The Energy Challenge'D: Crowdsourcing for Energy Efficiency

Shriver-E_HR_.jpgCEE understands that efficient technologies alone will not save energy. Consumer behavior plays a role in energy consumption, so our program design incorporates use strategies from behavioral psychology. We also like to use social media and other communication channels to educate about energy! In this post, Minnesota Energy Challenge Coordinator Emma Shriverand I explain our latest experiment: The Energy Challenge’D.

Several recent projects have demonstrated how online crowdsourcing can solve problems, share resources, and spread enthusiasm. Scientists at Carnegie Mellon and Stanford developed a game that allows everyday people to help discover RNA design principles, mushroom hunters around the world contribute to an identification guide, and anyone with internet access can take a survey supporting research to prevent the common cold.

So... could we use crowdsourcing to gather energy data or encourage efficiency?

Project strategies

Use social norms to draw attention to wasted energy.

“The first thing we think you need to do is wake someone up to their unconscious behavior” - Ann Head, Vice President of Shelton Group

41a.gifMany people do not realize that their behavior is not in line with their beliefs. To help people realize this you can draw attention to the idea that the current behavior is against social norms, and ultimately their beliefs. This creates an uncomfortable feeling which often motivates behavior change. Along with using social norms to change behavior, shaming has helped motivate healthy eating in certain cultures. The Energy Challenge’D uses shaming mildly. Similar to your friend tapping you on the shoulder to ask “hey - why are you doing this?”

This is important when promoting energy efficiency behaviors since many people support energy efficiency in principle, but have a hard time actually adopting new behaviors.

Take a lighthearted approach to engage a wider audience.

When we focus too much on the bad and negative situations we stop learning how to fix them.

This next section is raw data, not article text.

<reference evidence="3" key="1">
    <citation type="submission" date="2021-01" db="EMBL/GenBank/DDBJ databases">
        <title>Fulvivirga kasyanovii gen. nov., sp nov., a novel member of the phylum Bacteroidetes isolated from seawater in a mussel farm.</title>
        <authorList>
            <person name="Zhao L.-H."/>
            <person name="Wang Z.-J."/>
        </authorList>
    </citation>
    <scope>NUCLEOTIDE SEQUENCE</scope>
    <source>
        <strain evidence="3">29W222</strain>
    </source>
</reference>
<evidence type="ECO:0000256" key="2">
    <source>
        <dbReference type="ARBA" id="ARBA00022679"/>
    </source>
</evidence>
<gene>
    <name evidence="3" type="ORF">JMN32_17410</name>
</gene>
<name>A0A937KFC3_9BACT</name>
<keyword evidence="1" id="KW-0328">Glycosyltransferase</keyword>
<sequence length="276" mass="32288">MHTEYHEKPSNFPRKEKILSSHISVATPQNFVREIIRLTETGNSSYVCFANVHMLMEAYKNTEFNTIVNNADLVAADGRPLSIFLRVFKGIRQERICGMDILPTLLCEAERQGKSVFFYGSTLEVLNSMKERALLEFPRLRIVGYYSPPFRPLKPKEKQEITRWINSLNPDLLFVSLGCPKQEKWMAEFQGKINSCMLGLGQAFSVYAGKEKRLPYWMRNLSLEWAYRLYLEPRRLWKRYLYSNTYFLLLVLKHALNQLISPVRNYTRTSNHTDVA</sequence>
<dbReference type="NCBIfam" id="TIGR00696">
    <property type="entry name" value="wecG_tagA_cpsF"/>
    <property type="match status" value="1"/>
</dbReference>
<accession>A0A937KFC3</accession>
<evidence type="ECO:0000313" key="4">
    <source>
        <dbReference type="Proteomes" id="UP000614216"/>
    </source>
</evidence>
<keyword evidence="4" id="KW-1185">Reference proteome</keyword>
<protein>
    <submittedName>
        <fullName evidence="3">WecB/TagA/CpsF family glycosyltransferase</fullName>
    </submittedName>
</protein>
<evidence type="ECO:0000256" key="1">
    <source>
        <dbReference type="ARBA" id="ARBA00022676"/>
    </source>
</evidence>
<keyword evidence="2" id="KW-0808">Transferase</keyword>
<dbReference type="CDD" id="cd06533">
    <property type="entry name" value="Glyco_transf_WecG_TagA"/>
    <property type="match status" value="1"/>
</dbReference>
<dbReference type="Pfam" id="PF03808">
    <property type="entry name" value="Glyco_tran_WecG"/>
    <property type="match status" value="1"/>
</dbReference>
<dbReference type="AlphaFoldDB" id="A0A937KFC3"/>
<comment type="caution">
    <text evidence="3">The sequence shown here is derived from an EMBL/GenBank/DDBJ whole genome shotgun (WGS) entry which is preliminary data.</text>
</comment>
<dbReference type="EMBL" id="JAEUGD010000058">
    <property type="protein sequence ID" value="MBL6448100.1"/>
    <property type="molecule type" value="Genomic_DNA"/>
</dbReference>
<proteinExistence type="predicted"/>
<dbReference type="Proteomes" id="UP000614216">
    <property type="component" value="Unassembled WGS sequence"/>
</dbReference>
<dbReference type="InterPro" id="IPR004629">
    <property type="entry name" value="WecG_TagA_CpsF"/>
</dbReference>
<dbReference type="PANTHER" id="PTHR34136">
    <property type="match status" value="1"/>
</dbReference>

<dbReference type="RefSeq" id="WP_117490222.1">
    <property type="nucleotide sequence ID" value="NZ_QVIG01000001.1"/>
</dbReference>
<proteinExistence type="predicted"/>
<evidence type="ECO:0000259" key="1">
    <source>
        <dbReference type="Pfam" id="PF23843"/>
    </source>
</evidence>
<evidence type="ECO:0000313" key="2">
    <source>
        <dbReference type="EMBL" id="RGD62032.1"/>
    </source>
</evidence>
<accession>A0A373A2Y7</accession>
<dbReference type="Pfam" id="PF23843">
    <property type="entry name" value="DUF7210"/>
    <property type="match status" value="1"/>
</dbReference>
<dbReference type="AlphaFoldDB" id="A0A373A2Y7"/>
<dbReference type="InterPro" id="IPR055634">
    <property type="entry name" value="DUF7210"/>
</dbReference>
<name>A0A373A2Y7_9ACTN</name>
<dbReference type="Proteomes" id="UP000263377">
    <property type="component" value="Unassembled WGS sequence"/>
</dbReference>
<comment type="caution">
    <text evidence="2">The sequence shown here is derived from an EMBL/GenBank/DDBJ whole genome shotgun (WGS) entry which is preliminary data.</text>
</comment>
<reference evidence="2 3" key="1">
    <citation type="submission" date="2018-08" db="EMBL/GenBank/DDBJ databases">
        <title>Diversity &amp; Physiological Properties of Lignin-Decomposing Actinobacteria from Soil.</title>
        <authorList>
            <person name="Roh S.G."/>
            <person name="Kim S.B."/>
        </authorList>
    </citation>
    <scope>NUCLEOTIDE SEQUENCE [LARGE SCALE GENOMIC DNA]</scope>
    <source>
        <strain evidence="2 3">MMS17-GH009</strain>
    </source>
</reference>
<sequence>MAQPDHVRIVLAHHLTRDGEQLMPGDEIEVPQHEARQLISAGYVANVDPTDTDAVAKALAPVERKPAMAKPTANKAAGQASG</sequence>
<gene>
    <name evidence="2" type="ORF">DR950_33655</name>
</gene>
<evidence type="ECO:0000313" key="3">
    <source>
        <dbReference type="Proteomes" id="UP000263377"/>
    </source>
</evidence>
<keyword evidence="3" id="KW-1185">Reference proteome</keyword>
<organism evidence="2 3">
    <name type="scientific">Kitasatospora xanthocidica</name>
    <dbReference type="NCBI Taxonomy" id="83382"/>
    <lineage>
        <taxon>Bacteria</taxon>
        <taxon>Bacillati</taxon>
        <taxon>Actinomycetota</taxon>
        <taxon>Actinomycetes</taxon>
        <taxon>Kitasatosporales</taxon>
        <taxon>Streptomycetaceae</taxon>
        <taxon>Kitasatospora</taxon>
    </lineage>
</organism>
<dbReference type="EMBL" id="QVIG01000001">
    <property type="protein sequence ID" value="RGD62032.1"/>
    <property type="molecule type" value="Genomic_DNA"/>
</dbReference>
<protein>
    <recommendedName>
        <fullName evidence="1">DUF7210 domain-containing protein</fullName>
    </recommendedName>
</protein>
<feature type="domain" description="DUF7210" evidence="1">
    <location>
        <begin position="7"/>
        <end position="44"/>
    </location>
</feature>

One way we are making this project lighthearted and approachable to a wide audience is to host it on the Minnesota Energy Challenge website. Over the past six years, the Energy Challenge has made personal connections with homeowners throughout Minnesota with its fun and usable design. 

We are also incorporating an interactive and competitive component. To conclude the project, we’ll ask participants to vote for the ultimate Energy Challenge’D picture.

Provide resources to guide and empower energy actions.

ice-dams.jpgThe Energy Challenge’D will draw attention to programs that the general public may otherwise ignore. But once a building operator or homeowner recognizes energy waste, does he or she know what to do next? 

CEE’s programs are designed to eliminate the barriers to making energy improvements. The Energy Challenge’D website will link to information or programs to help solve the wide range of energy efficiency issues highlighted in the photo submissions. 

Care to contribute?

  1. Snap a photo of Energy Challenge’D things you see throughout your day and share them with us withFacebookTwitter, or e-mail (! We will share them on our Flickr page for everyone to see.
  2. After the photo submission deadline you will have a week to vote for your favorite pictures in the categories of commercial, transportation, and residential. (When the voting opens we will add a link to this page.)
  3. Remember, this isn’t ALL fun and games. Make sure to check out the solutions page to find out how CEE can help you become more energy efficient.


Related posts:

Online Engagement for Energy Savings

Tracking the "Look" of Energy on Pinterest

Anatomy of the Energy Drips Video

Image credit: 

Creative Commons Attribution 2.0 Generic License  by  James Cridland

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